Whiplash can be mild or severe, depending on the accident. Modern safety systems in vehicles are more likely to prevent severe whiplash, but there is still a chance that it could be severe. If this is the case in your accident, it is important to take it seriously and see a doctor.
One of the hardest parts of whiplash to deal with is the ongoing effect it can have on your health. Whiplash is a tissue injury in the neck muscles, which might not be as strong while healing. This makes it possible to reinjure yourself with less physical effort, which can also lead to a long-term problem with your neck.
This potential for a long-term impact is what makes whiplash so serious. Even if you don’t think your case is severe, seek medical attention anyway. A medical assessment can help you take the right steps to manage your recovery. It will also serve as evidence if you decide to pursue compensation.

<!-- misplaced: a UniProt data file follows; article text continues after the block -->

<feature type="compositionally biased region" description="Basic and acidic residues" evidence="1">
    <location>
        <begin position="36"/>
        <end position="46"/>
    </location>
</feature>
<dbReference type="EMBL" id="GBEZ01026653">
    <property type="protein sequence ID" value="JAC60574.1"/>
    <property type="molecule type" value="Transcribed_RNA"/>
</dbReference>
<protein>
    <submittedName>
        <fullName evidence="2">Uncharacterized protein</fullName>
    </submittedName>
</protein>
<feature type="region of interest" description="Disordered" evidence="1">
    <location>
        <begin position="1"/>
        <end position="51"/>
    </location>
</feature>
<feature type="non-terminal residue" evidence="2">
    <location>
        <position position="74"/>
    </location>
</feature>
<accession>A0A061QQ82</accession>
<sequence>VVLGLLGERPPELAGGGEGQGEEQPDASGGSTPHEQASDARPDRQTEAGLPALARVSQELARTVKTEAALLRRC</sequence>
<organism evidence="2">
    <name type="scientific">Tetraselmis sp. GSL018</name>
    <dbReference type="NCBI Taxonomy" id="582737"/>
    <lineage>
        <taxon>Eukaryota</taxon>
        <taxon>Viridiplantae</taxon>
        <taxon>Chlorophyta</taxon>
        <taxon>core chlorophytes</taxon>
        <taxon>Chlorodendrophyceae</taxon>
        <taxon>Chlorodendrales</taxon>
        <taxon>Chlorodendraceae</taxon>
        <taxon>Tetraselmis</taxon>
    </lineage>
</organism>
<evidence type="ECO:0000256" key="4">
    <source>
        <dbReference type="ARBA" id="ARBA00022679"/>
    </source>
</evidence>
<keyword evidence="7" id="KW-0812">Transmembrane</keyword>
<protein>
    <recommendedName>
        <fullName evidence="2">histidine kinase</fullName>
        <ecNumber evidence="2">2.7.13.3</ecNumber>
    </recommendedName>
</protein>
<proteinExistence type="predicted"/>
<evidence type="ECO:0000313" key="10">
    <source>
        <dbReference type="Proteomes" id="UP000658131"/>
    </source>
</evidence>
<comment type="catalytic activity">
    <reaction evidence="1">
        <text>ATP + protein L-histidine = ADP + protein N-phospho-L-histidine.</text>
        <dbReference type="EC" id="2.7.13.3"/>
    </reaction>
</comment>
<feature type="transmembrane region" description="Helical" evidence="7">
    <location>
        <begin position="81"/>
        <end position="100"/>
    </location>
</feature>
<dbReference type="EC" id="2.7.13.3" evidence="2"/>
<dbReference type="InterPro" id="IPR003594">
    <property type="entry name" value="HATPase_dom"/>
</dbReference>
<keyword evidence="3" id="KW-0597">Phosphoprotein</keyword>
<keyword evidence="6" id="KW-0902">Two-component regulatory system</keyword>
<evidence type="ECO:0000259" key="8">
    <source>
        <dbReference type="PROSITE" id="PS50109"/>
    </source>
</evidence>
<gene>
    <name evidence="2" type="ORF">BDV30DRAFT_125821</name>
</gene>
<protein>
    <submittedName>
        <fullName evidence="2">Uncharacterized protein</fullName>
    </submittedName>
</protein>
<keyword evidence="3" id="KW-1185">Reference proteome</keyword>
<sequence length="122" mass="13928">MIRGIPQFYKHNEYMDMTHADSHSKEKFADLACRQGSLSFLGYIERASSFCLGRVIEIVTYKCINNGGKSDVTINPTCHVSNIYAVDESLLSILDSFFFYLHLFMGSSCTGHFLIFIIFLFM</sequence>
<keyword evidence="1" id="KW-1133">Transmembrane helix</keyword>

A Chicago whiplash accident lawyer at Pintas & Mullins Law Firm wants to hear from you to see how we can help. Call a member of our team today.
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Long-Term Impacts of Whiplash
The majority of people who suffer from whiplash after an accident make a full recovery with proper care. Seeing a doctor and having your condition assessed makes it easy to develop an effective treatment plan. However, the Mayo Clinic identified cases where it is more likely that a victim of a car accident can develop long-lasting complications.
These complications generally develop when the initial case of whiplash is severe. In these cases, victims may experience increased stiffness and a decrease in the neck’s range of motion. Chronic pain in the neck, shoulders, and back are also likely without effective medical care. Experiencing whiplash multiple times and having previous back and neck injuries increases the chances of experiencing the long-term impacts of whiplash.
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Statutes of Limitations